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Mass. High Court Tackles Driving Under The Influence Of Marijuana04:15Download

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The Commonwealth v.  Thomas J. Gerhardt is the first marijuana OUI case to reach the Massachusetts Supreme Judicial Court since weed became legal for recreational use in the state late last year. (Jesse Costa/WBUR)MoreCloseclosemore
The Commonwealth v. Thomas J. Gerhardt is the first marijuana OUI case to reach the Massachusetts Supreme Judicial Court since weed became legal for recreational use in the state late last year. (Jesse Costa/WBUR)

It was just after midnight in February 2013 when a state trooper in Millbury noticed a car ahead with no rear lights. The trooper pulled over Thomas Gerhardt, approached the car, and smelled marijuana.

Gerhardt failed two of the standard field sobriety tests. He could not stand on one leg for 30 seconds. When asked to walk a line test, Gerhardt needed a couple of explanations and then didn’t stop and turn around after the suggested nine steps. Gerhardt was able to count backwards and recite a portion of the alphabet.

So, based on those tests, was Gerhardt too impaired to drive? That's one of the questions the Massachusetts Supreme Judicial Court is reviewing in The Commonwealth v.  Thomas J. Gerhardt. It's the first marijuana OUI case to reach the highest court since weed became legal for recreational use in Massachusetts late last year.

In a hearing on Friday, Gerhardt's attorney, Rebecca Jacobstein, acknowledged that marijuana users often can't balance on one leg. But she told the justices that failing roadside tests does not mean a driver is too impaired to drive safely.

"In marijuana cases, there’s just no correlation, because field sobriety tests don’t test for driving impairment," Jacobstein told a panel of five justices.

Expertise And Field Sobriety Tests

Field sobriety tests gauge coordination, concentration and reaction times. In a case of suspected drunk driving, police combine those tests with a breathalyzer and other observations to make the argument that a motorist is impaired. But there is no breathalyzer type test for weed. So in Gerhardt’s case, the prosecution would rely on the police officer to tell a jury that Gerhardt failed two roadside tests and that he was too impaired to drive.

Jacobstein says many police officers do not have the expertise to offer that testimony. She says judges must require an expert witness in marijuana OUI cases to explain the science of marijuana impairment to jurors.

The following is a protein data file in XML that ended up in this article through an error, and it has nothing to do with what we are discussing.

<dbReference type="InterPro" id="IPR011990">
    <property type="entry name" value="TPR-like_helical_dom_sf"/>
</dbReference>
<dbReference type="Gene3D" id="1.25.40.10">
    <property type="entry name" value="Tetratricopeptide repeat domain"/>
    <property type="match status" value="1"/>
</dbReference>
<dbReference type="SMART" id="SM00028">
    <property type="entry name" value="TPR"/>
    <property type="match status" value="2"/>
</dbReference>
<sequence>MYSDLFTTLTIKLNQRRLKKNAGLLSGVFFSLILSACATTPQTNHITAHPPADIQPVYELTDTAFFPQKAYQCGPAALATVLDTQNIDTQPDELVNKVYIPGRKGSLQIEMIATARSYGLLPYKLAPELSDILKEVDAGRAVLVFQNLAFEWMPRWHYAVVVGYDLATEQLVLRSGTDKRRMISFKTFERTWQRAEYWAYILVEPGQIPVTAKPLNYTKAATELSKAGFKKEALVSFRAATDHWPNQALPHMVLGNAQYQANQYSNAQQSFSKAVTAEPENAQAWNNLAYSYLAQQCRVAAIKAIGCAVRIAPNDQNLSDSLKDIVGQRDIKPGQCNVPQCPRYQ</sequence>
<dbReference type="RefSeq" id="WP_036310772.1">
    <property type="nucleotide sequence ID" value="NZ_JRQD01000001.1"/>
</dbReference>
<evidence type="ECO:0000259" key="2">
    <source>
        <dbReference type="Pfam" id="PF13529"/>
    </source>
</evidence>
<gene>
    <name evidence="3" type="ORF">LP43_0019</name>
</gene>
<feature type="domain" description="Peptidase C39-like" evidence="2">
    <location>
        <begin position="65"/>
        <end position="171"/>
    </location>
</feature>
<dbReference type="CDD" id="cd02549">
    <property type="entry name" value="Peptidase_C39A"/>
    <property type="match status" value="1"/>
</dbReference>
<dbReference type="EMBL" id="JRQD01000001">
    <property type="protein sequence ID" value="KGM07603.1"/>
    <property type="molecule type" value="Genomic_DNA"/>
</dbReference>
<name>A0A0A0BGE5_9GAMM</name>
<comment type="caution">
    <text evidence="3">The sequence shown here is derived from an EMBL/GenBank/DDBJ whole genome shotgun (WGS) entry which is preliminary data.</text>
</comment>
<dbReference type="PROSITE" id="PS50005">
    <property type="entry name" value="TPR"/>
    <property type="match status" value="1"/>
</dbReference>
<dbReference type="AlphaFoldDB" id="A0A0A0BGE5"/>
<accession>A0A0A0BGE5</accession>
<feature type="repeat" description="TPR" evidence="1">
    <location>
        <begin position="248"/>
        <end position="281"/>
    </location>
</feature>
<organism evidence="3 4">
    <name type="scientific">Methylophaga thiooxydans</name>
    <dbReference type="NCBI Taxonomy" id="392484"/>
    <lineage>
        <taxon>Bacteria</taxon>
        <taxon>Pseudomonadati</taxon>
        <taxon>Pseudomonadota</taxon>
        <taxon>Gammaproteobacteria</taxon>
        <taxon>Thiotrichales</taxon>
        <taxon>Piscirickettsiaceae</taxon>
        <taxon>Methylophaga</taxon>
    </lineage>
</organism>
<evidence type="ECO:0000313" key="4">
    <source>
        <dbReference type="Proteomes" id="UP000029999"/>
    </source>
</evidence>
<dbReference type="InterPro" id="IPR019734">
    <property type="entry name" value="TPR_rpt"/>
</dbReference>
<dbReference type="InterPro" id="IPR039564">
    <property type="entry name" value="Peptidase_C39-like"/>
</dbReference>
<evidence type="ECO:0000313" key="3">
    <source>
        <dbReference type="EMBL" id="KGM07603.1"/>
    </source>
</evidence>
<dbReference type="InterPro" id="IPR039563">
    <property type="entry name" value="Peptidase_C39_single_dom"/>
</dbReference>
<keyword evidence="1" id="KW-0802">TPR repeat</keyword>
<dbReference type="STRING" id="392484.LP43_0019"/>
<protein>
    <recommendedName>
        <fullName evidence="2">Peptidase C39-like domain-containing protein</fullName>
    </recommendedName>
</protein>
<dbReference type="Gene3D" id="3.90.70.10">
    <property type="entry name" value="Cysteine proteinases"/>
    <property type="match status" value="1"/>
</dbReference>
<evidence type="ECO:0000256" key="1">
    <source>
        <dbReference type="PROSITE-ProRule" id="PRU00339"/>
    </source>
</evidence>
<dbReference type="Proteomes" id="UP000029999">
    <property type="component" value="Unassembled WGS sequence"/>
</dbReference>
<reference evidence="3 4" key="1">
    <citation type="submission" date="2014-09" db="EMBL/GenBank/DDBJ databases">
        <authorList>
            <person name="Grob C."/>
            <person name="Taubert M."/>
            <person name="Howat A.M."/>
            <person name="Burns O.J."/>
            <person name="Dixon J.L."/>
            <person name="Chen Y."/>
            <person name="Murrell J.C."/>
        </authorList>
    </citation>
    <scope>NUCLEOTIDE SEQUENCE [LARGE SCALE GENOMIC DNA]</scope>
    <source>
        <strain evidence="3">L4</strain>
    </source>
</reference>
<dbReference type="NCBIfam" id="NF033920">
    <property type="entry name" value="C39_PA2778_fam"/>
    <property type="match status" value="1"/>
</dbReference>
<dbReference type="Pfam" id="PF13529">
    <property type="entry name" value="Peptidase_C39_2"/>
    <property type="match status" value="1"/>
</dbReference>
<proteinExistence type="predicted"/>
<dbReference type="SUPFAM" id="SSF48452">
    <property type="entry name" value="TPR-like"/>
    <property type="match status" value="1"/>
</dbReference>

"If you wanted to make a bright line," Jacobstein said, "I think the bright line would just be that you have to have an expert to correlate these things until enough of society understands how marijuana’s impacted and isn’t."

Some justices seemed to think requiring an expert to explain the impairment of every driver was going too far.

"What if he stumbles and he says, 'Oh my goodness, I just had five joints.' Do you need an expert?" Justice David Lowy asked. "You still do," Jacobstein replied.

A lower court agreed, saying that there’s no firm science yet on how marijuana affects driving and at what dose. But Worcester Assistant District Attorney Michelle King pointed to four new studies that she said show a connection between roadside tests and marijuana impaired driving.

"This is a field that is vastly developing," King told the justices. "Just in the two year period between the time when the hearing was held in the lower court [and today], the field has significantly changed."

Researchers Catching Up To Legal Marijuana

King said police should be able to present field sobriety tests as evidence and offer their own opinions on whether the tests show a driver is impaired. Associate Justice Geraldine Hines interrupted King with a question.

"Science has verified the tests for alcohol. We’re starting from the beginning here," Hines said. "I’m just puzzled at how police officers are going to be able to testify to something that the science hasn’t verified."

King told Hines that "at this point, science has indeed verified that marijuana ingestion or consumption does in fact correlate to poor performance on field sobriety tests."

Hines shook her head. "Well, that’s what you say, but the findings that we have in front of us don’t say that," she said.

Researchers looking at marijuana’s effects on the brain, especially while driving, are trying to catch up as marijuana becomes legal for medical and recreational use in an increasing number of states. In the meantime, there’s confusion among many people about whether it’s safe to use marijuana at all and then drive, or how long you have to wait after ingesting weed. And King says those in law enforcement aren’t sure what to do.

"It’s a frustration for everyone, I think, trying to figure out which tests will be admissible," King said. "So you have judges across the commonwealth who are just coming down in different ways because they don’t have any guidance yet. And I think this decision is going to provide them much needed guidance, one way of the other."

There’s no indication how soon the state’s highest court will issue a ruling that may offer that guidance.

This segment aired on January 6, 2017.

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Martha Bebinger Twitter Reporter
Martha Bebinger covers health care and other general assignments for WBUR.

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